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Crude Economics
Putin and Maduro Talk Energy Collusion in Beijing

Speaking on the sidelines of today’s military parade in Beijing, Russian President Vladimir Putin and Venezuelan President Nicolás Maduro discussed the enormous problem both of their respective petrostates are currently facing: the crashing price of oil. While a member of OPEC, Venezuela has been vocally unhappy with the cartel’s decision (pushed by Saudi Arabia) not to set a floor to the oil market by cutting oil production. Meanwhile, Russia’s economy is reeling as it’s hit by both Western sanctions and falling revenues from oil exports.

But one senior Russian official poured cold water on the notion of any bilateral effort to tinker with the global oil market, as Reuters reports:

A senior source at the Russian government played down the significance of the meeting, saying the presidents would mostly discuss mutual cooperation and Russian ties with the Organization of the Petroleum Exporting Countries (OPEC).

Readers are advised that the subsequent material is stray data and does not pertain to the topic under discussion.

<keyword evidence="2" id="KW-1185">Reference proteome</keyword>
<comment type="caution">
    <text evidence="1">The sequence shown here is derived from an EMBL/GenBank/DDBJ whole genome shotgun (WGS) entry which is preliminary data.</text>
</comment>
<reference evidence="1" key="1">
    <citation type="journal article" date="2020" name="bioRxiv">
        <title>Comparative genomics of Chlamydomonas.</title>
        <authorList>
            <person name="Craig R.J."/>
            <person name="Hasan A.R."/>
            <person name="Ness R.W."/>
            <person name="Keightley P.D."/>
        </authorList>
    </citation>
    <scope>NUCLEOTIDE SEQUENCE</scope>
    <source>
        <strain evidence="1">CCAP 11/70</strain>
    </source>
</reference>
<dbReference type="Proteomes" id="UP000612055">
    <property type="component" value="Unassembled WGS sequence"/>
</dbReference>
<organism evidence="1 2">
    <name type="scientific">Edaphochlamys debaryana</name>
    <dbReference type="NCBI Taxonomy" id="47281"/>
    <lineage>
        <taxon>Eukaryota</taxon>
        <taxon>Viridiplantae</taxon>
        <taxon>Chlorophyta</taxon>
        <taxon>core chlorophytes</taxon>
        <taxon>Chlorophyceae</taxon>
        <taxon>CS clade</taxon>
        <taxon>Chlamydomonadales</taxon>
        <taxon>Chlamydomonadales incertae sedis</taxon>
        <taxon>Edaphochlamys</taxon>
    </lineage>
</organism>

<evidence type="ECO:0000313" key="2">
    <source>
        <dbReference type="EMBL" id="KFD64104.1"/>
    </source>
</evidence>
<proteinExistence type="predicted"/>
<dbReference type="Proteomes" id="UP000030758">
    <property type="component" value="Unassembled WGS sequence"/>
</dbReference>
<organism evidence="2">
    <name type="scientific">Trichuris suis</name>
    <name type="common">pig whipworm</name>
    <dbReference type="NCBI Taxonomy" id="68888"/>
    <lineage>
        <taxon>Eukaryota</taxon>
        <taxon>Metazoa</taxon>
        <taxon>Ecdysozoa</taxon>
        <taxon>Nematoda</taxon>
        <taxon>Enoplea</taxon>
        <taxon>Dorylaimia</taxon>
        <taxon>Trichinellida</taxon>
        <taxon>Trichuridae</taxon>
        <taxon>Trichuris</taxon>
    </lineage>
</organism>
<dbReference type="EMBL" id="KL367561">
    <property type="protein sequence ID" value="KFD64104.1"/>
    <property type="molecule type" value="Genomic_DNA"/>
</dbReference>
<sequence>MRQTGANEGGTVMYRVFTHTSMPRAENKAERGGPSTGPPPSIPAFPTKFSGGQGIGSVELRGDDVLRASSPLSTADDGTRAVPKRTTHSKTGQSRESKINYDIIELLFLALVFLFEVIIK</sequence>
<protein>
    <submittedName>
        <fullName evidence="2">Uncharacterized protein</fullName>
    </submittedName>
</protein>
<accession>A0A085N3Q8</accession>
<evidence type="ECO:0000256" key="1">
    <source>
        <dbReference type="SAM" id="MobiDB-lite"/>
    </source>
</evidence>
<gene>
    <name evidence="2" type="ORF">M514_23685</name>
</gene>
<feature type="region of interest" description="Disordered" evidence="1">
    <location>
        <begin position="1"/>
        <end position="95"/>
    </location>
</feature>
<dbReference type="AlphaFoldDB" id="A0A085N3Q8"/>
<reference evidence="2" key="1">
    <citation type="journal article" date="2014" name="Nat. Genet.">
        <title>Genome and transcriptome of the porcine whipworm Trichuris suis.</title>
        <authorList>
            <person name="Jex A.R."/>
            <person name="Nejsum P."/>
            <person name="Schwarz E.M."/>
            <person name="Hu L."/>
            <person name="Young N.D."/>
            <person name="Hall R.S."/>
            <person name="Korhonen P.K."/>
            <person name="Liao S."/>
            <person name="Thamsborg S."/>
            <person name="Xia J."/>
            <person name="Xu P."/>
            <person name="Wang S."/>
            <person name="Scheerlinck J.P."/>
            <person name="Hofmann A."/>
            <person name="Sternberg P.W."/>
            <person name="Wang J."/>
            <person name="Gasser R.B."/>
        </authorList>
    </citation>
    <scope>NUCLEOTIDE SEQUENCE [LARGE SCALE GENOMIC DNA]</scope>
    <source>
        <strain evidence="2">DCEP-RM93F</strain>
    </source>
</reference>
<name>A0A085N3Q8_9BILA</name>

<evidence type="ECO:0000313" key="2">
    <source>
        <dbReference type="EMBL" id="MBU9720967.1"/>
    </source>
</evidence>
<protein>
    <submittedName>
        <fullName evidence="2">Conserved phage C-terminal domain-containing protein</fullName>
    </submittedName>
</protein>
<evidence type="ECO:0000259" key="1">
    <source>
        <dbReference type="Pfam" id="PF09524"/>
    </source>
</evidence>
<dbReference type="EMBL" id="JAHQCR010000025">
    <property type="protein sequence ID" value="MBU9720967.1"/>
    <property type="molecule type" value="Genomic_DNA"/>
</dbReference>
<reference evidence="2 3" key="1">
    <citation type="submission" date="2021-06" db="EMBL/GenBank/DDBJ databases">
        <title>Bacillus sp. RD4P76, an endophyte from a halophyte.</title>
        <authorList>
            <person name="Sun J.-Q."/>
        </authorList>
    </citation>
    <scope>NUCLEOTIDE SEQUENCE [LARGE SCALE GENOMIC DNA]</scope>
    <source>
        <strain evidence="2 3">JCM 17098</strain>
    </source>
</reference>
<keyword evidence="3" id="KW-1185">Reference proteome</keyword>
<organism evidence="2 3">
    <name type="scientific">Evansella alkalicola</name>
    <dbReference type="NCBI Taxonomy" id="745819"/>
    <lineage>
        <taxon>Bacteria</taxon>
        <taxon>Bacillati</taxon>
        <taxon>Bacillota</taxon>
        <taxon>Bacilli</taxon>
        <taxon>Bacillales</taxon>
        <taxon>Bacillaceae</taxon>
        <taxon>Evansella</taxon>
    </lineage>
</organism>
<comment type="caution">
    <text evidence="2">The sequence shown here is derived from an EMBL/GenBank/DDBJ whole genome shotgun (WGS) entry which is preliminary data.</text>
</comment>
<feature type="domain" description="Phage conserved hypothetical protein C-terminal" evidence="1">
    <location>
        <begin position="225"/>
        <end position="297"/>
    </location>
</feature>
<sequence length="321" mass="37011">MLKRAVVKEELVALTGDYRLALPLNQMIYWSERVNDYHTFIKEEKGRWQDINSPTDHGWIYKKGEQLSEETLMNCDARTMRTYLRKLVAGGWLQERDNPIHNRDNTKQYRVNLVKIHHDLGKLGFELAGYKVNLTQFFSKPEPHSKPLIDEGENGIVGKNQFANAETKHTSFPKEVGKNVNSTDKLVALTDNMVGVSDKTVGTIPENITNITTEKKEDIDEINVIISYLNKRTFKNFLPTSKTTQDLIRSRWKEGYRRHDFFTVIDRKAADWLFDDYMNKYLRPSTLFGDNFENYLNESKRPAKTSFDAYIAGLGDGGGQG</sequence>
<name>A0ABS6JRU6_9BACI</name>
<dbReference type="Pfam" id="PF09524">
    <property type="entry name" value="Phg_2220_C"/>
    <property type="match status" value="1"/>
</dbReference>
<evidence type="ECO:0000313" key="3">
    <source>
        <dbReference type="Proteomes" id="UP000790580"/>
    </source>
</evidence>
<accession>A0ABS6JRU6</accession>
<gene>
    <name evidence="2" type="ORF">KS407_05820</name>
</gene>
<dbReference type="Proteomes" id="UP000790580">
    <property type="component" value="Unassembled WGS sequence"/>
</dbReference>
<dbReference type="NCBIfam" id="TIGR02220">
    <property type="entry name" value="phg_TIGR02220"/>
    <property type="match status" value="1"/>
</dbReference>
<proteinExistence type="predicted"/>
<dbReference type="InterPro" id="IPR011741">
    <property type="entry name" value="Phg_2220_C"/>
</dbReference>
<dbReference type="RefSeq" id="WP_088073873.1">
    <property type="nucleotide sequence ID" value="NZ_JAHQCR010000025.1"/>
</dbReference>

“They (Putin and Maduro) will exchange their views on the oil market, that’s it. It is highly unlikely that any measures will be agreed to prop up prices. How can you imagine two countries cutting their production? Their market share will be quickly snapped up by others in that case,” he said.

For his part, Venezuelan president Nicolas Maduro simply said he had some “not bad ideas” on the question of how to stop the slide and stabilize the price of oil, but it’s hard to imagine either country constraining its supply (in fact, Russia already said this week it would not purposefully cut production). With that option out of the window, there’s little else to do but hope other producers might cut theirs—either the Saudis by strategy or American shale producers by necessity—or else wait for an uptick in global demand.

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  • Jacksonian_Libertarian

    “With that option out of the window, there’s little else to do but hope other producers might cut theirs—either the Saudis by strategy or American shale producers by necessity—or else wait for an uptick in global demand.”

    I think there’s a 3rd and more likely option, the Government Monopoly owned State Oil Monopolies of OPEC’s aging oil fields continue to degrade and produce less, as the monopolies maintenance and development budgets get cut to the bone. All while the small entrepreneurial American shale oil developers stun everyone with with their resilience and continued development. This will be a pure example of the strength of Free Markets over Monopolies. And a demonstration that the “Feedback of Competition” provides both the information and motivation which force continuous improvements in Quality, Service, and Price in free markets.

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